I don’t know about you, but I spend most of January stumbling through a gloomy funk. Somehow the daily grind gets much murkier when the snow on the ground is brown and the snow in the air is coming in sideways. Simple tasks that took an hour in September, can consume an entire day in January. The workload remains the same and yet I constantly feel overwhelmed. Why?

Here is how it works in my house:
There is October, and the lead-up to Halloween, the pumpkin-carving and fall decorating and whatnot. And then, there is ThanksgivingChristmasNewYearsValentine'sDay.

And then, there is now. Mid February. Hello.
By now, I've stopped trying to unravel how exactly this five-month time tunnel happens. It's not like I go whole hog on any holiday. I don't. I really don't. Okay, Christmas. I'll give you half-hog on that one. But beyond that? Simple simple. And this year was simple-simpler than most.

But there's a swirly vortex to it all, just the same. A momentum. I can't explain it. Probably, it's just my monkey brain, in any case, I've come to expect it, the sudden shock of emerging, again, on the other side.

Invariably, a few days after Valentine's Day, I tend to look around all blinky and off and easily startled. I squint and scan the (glitter-coated) horizon and try to figure out which way's up. And where I store the laundry soap. And what were my plans for this year, anyway?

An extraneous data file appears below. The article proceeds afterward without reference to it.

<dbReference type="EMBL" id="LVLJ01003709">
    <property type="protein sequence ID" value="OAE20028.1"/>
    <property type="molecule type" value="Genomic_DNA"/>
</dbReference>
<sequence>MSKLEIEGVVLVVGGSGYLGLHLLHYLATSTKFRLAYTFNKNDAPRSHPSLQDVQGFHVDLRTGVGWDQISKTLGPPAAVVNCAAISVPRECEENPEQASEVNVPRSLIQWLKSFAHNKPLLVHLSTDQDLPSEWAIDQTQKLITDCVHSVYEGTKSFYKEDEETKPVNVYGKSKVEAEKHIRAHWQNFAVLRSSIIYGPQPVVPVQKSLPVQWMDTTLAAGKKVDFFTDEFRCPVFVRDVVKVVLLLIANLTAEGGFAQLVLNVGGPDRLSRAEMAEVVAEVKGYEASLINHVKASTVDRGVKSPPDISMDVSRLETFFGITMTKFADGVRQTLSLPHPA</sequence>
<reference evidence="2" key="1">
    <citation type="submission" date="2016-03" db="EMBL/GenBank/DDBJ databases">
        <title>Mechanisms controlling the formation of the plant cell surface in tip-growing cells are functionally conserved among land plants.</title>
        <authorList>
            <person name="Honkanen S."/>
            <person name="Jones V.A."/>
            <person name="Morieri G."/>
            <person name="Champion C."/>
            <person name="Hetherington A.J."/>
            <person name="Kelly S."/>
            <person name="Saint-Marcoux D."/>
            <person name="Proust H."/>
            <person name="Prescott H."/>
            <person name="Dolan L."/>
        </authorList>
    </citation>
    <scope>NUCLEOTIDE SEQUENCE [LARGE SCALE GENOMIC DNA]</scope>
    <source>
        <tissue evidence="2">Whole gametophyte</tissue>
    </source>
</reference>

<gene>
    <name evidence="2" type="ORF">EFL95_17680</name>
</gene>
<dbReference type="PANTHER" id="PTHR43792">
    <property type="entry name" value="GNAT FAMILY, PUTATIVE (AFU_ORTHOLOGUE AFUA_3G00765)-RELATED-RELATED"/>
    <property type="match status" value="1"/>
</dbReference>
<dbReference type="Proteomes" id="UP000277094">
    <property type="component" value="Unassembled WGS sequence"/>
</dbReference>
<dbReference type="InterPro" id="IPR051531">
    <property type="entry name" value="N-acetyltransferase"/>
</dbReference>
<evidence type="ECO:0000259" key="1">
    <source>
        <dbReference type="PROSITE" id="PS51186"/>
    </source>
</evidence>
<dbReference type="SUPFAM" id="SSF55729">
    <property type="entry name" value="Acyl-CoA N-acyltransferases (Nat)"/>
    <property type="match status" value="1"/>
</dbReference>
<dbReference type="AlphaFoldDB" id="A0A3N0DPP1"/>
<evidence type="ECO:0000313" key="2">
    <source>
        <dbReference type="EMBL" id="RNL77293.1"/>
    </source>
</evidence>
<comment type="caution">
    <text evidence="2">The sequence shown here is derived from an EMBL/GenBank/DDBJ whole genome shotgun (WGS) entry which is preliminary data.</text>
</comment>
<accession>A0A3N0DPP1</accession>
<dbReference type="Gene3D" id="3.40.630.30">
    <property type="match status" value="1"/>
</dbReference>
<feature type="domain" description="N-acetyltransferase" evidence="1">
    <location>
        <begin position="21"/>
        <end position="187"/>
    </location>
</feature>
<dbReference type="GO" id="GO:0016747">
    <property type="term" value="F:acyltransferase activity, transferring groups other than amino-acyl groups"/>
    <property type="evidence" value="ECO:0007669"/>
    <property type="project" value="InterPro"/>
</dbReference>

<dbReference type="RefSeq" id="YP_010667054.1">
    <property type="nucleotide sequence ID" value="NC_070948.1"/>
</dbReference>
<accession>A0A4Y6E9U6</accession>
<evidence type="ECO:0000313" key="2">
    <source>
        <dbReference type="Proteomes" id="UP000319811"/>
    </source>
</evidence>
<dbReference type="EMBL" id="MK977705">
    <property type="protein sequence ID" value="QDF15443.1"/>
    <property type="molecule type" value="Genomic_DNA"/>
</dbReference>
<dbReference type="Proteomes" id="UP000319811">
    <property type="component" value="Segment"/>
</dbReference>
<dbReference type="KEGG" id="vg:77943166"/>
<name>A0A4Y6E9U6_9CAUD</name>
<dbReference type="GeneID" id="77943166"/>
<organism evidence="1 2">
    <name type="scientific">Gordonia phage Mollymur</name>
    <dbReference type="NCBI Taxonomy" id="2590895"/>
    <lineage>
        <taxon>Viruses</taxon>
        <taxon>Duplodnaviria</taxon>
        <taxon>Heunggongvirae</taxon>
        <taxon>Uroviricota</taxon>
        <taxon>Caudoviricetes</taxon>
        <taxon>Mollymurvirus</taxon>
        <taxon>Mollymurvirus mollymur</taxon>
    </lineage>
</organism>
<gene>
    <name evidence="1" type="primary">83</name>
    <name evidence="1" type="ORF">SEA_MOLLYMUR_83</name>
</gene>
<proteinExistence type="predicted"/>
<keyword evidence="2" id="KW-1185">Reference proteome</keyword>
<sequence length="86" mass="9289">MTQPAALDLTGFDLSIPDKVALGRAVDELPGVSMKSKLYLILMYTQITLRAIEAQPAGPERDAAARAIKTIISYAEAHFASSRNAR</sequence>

It's not unlike that other little vortex, commonly known as life. The one where you go into it, starting kindergarten, and emerge, some sixty years later, squinty and disoriented and in deeply unfashionable jeans, suddenly aware you have a Silver Sneakers card and creaky knees.

Don't get me wrong. The other side, it's a remarkable place. But it still takes a while to acclimatize.

As soon as the doilies and hearts are archived, I sort of sigh, shift gears, settle in. The living room furniture finally gets a proper going over and the floors are swept. Mornings are spent with coffee, journals and yoga, and all points in between. Afternoons are, incredibly, still given over to everyday, snow and rain playing tag. me? I'm bulldozing through that list I set aside for when "I have a minute." Apparently, there have been no minutes since September 30.

I love mid February.

Well, I don't love all of it. I don't love that all our produce is coming from far-flung places, for now.
But I so cherish the slow un-urgent pace of weekend afternoons. And I dig the way limited outdoor activities lead to neglected indoor activities. And naps.